classics return to the screen at celluloid celebration

Steve Dollar, The Wall Street Journal 05/27/2015

If digital technology has made old-fashioned 35mm movie exhibition obsolete, it is news to Jed Rapfogel. The film programmer at Anthology Film Archives in the East Village suggests that celluloid’s apparent sunset could also be a golden age—at least for New York audiences.

“Paradoxically, as digital is taking over and film is fading away, we’re getting these very beautiful prints from the studios and archives,” said Mr. Rapfogel. “You’re more aware of the beauty as you realize these prints have become rarer.”

Anthology shows why those films are worth saving, and savoring, in a continuing series it launches this weekend called “This Is Celluloid,” a showcase not only for 35mm—a format the venue screens regularly—but for some of the best-looking prints available. Those include classics, such as John Ford’s 1949 Technicolor Western “She Wore a Yellow Ribbon,” but also films that are rarely shown in any format, like Francis Ford Coppola’s monochrome reverie “Rumble Fish” and the forgotten English glam-rock musical “Never Too Young to Rock.”

“It’s just fun to have a context in which to show something like that,” said Mr. Rapfogel, who also booked such cinematic indulgences as John Boorman’s 1981 Arthurian epic “Excalibur.” “It flirts with ridiculousness,” he said. “but I find it sublime in the end.”

Several other New York film institutions regularly show 35mm prints, including the Film Society of Lincoln Center, Film Forum, BAMcinematek, Museum of the Moving Image and the Museum of Modern Art, which celebrates the centennial of Technicolor with a two-month series starting June 5. Even in suburban Yonkers, the Alamo Drafthouse multiplex offers 35mm shows of cult and classic films alongside summer blockbusters—a standard feature in many of the Texas-based chain’s theaters.

Preserving and showcasing physical film prints is a core mission for Anthology, which holds one of the world’s most extensive collections of avant-garde films on not just 35mm, but on 16mm, and Super-8mm film as well.

Their increasing rarity stems from the perishable nature of film stock and a lack of regard for preservation in the earlier decades of the form, Mr. Rapfogel said. Some half of all films made before 1950 have been lost, according to the Film Foundation, the nonprofit organization founded by Martin Scorcese to preserve and restore film. Enemies include extreme temperatures, humidity and improper storage; until 1952, film stock was nitrate-based, which made it a fire hazard, said Margaret Bodde, the foundation’s executive director.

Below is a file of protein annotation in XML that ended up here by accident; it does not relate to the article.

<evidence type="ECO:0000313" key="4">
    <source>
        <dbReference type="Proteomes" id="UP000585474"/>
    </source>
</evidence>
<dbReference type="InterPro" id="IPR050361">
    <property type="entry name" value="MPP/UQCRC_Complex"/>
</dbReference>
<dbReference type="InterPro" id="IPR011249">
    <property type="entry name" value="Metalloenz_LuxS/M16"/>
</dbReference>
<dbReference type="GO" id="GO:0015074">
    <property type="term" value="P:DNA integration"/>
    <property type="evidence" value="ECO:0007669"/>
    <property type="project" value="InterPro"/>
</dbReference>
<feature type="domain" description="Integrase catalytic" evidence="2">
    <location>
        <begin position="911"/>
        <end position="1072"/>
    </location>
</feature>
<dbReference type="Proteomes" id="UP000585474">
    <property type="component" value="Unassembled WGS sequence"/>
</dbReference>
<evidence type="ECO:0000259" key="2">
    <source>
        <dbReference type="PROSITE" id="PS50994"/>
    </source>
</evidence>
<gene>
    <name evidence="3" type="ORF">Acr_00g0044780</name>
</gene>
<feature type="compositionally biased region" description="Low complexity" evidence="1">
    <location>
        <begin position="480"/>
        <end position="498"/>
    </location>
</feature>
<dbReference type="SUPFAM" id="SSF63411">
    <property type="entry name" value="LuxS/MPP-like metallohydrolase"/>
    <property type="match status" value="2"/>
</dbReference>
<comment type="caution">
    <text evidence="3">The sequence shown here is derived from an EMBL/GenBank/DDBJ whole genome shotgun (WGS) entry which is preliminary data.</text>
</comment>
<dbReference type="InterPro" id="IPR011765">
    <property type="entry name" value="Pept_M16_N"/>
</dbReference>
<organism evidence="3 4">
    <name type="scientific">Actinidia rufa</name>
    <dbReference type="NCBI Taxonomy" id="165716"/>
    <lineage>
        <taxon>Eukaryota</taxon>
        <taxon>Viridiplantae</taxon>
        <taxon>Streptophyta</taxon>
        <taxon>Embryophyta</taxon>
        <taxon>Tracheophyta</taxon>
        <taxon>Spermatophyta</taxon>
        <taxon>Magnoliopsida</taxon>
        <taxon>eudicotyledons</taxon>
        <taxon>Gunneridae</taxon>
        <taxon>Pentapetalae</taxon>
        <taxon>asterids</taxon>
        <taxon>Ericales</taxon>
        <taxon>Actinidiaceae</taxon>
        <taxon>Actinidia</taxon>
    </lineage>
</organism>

“We’re losing that moment where everyone wanted everything to look perfect,” said Ms. Bodde. “Now there is a reappreciation. Even if a film print has flaws, it has this quality that’s hard to replicate in digital.”

Digital lacks the organic quality—the pulse—of film, Mr. Rapfogel said. “When you watch a film print, you are seeing a physical object with a certain amount of character and texture being transmuted into something on-screen.”

Some major contemporary filmmakers agree. Paul Thomas Anderson, Wes Anderson, Christopher Nolan and Quentin Tarantino all shoot on film. Mr. Scorsese has returned to it for his new feature “Silence.” J.J. Abrams is using film for the next phase of the “Star Wars” franchise. “There’s a sense of ‘let’s try to keep that as a choice,’ ” Ms. Bodde said.

“You get lulled into this reverie when you’re watching film that you never do with anything on digital, no matter how good it looks,” said David Spencer, senior curator at the film school of the University of North Carolina School of the Arts in Winston-Salem, N.C., where he oversees a print archive of 15,000 films.

The archive, which has ramped up its loan program in recent years, is lending Anthology its Technicolor prints of “Never Too Young to Rock” and the Fleischer brothers’ 1941 animated feature “Hoppity Goes to Town.” In the latter film, “there’s a jazz jitterbug sequence where the characters are dancing around after being electrocuted that is just phenomenal,” said Mr. Spencer. “The mid-1940s were ahead of their time.”

Gina Telaroli, a New York-based filmmaker, used to liken classic 35mm films to paintings. “Now I think the analogy of going to see a 35mm print is like going to see someone in concert,” she said. “If you love the Rolling Stones, they’re going to die soon, so you better go see them.”

That might seem dire, but Ms. Telaroli framed her thoughts as a cinephile mission statement: “We need to have a living culture of people that know what these films look like,” she said.

The Wall Street Journal

John Wayne, Joanne Dru and John Agar in ‘She Wore a Yellow Ribbon,’ part of the ‘This Is Celluloid’ series at Anthology Film Archives in the East Village. Photo: EVERETT COLLECTION 

The Wall Street Journal

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